We work in prisons and young offenders institutions where we are able to work directly with inmates. We take in dogs almost as therapy. We help people (mostly male prisoners) develop their communication and future job skills, learn about responsibility through animal care and training, understand emotions and start to see the animals as something more than a disposable asset.
We have been bowled over by how well we have been received in prisons, young offenders institutions, schools and community groups as people see us as a safe and trusted presence. We work with multiple agencies, the police and local community bodies including football clubs in shared initiatives. We have seen really positive results so far but we recognise this is a generational issue and it will take years to properly impact. So we start here and just keep on going.
What are the greatest challenges you face at Battersea and how are you using innovative methods and partnerships to adapt and extend your reach?
Always money. Battersea is entirely reliant on the generosity of members of the public, philanthropists and companies to fund its lifesaving work and like many charities the pressure on our resources is significant, so we are always looking for new and innovative ways to make money.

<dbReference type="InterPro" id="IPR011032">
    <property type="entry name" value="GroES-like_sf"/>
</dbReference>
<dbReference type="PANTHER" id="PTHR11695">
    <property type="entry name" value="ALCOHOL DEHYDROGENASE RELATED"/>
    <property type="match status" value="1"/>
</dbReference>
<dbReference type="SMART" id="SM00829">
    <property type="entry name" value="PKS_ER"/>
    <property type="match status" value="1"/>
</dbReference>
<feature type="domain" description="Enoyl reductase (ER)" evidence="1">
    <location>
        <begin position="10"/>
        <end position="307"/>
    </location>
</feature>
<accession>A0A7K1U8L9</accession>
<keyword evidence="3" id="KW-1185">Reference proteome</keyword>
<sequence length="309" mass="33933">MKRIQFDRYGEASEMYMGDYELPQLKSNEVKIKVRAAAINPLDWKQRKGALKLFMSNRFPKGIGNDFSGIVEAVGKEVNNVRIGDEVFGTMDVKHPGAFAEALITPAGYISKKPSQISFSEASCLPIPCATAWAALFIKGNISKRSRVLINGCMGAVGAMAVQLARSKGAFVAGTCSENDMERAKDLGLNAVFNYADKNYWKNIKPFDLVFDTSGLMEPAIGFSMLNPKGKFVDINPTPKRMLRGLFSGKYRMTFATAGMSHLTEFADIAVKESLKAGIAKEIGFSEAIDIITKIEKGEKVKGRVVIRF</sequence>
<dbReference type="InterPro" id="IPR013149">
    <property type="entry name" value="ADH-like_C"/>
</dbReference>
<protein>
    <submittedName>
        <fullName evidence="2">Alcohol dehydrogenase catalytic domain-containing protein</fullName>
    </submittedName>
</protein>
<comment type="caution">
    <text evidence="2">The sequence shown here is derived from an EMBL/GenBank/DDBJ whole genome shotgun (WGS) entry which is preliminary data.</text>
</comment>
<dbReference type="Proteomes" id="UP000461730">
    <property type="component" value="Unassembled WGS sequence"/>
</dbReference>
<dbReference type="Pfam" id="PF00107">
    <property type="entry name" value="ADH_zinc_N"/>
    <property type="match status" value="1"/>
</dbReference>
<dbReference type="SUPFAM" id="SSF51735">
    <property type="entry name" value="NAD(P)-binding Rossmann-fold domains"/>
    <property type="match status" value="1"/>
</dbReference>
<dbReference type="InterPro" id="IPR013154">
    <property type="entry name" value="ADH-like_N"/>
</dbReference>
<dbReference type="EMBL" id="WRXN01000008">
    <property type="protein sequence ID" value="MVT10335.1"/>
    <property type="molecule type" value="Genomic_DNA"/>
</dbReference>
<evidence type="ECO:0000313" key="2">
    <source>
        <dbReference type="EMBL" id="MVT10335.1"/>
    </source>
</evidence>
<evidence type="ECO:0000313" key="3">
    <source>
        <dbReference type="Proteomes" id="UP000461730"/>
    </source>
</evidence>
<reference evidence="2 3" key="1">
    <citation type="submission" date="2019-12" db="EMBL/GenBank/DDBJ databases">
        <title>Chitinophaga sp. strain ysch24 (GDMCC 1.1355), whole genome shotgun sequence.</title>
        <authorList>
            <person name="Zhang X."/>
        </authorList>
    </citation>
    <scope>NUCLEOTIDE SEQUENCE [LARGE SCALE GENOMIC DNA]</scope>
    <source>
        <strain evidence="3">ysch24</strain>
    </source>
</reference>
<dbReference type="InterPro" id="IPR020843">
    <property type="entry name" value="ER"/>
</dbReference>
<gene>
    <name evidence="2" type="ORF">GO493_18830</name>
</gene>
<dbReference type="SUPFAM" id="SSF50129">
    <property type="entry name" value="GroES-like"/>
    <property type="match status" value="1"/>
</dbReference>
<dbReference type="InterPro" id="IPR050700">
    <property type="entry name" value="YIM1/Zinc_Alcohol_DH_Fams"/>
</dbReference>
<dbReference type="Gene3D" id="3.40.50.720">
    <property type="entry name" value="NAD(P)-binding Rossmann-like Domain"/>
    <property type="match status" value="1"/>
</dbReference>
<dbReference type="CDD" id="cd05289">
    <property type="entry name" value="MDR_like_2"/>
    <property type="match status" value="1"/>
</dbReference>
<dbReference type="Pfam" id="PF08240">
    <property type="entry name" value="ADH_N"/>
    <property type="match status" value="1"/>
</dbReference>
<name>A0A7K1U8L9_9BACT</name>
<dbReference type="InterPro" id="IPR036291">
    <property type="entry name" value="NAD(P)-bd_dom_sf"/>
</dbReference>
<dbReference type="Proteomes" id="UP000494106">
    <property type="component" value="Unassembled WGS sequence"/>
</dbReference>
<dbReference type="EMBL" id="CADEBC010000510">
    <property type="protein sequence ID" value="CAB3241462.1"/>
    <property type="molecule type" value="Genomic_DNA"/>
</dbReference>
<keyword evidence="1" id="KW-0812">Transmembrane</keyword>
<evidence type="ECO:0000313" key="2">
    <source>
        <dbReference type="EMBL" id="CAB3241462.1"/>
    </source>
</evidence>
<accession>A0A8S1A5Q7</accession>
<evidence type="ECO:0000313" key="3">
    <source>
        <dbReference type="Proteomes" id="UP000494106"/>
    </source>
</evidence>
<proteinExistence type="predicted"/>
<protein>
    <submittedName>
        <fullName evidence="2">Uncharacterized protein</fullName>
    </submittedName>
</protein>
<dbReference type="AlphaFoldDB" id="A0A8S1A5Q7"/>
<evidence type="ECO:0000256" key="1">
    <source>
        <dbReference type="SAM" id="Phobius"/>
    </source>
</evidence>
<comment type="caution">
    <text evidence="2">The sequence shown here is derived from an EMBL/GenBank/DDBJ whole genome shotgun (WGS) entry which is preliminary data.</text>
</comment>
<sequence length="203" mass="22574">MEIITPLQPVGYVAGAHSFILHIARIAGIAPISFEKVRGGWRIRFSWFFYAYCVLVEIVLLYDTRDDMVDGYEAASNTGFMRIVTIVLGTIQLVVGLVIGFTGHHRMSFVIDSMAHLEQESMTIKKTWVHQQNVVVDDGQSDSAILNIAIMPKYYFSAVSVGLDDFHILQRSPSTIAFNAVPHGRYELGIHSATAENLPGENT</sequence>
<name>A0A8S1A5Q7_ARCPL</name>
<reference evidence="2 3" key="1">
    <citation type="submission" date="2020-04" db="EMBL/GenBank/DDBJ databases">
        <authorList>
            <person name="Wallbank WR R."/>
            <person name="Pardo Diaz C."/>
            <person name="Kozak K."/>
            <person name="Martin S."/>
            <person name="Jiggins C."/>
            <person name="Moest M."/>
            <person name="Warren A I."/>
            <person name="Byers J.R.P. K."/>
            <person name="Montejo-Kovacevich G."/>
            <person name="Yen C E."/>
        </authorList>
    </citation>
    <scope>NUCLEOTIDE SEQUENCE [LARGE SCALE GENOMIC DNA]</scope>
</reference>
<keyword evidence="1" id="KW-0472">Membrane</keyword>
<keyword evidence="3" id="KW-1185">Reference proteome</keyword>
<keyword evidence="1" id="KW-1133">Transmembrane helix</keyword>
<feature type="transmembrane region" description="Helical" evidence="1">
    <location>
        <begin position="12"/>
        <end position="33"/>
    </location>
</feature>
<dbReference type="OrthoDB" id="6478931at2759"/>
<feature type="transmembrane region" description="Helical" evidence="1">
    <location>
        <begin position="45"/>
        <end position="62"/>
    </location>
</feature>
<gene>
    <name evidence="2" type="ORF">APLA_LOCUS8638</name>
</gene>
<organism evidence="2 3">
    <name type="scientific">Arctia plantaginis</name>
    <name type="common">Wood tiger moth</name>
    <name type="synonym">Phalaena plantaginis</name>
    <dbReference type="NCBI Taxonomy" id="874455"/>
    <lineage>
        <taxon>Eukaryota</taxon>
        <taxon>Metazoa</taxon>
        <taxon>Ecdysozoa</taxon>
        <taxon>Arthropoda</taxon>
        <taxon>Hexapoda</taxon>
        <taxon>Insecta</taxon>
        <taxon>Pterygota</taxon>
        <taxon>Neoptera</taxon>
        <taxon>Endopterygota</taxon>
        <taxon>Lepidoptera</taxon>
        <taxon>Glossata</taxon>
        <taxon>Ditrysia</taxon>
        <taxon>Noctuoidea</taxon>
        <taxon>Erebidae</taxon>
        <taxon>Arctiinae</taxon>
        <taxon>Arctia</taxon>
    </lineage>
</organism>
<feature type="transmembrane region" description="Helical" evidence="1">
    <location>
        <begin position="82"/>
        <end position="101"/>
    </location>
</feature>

For example this year we have launched exciting new partnerships with notonthehighstreet.com and French Sole which have generated awareness of work and helped raise much needed funds for our animals. We have relationships with many companies whose trade involves pets, so Mars Petcare through Pedigree and Whiskas feed our animals for free every day of the year, Pet Plan insurers give all our animals four weeks free insurance when they leave Battersea.
We have developed of a commercial range our own brand Battersea products to spread our reach UK-wide – we sell dog toys through Tesco, and we sell Battersea greetings cards, calendars and books through well-known bookstores and supermarkets, so we are doing lots to try and capture interest and support.
How are tools like social media and digital payment technologies (e.g. text and digital giving) helping you fundraise?
We have a very strong and active social media community, with over 500,000 Facebook and 148,000 Twitter followers, to which we promote giving to Battersea, buying gifts for our animals and our partnerships with companies. One example is this Christmas we expect thousands of special meals, toys and treats will be donated for the dogs and cats staying with us over the festive period.
Check out our website www.battersea.org.uk and see what lovely gifts you could give your own loved ones whilst helping a Battersea animal.
What is it like working with Paul O’Grady on the ITV show, ‘Paul O’Grady: For the Love of Dogs’, and how did this link come about?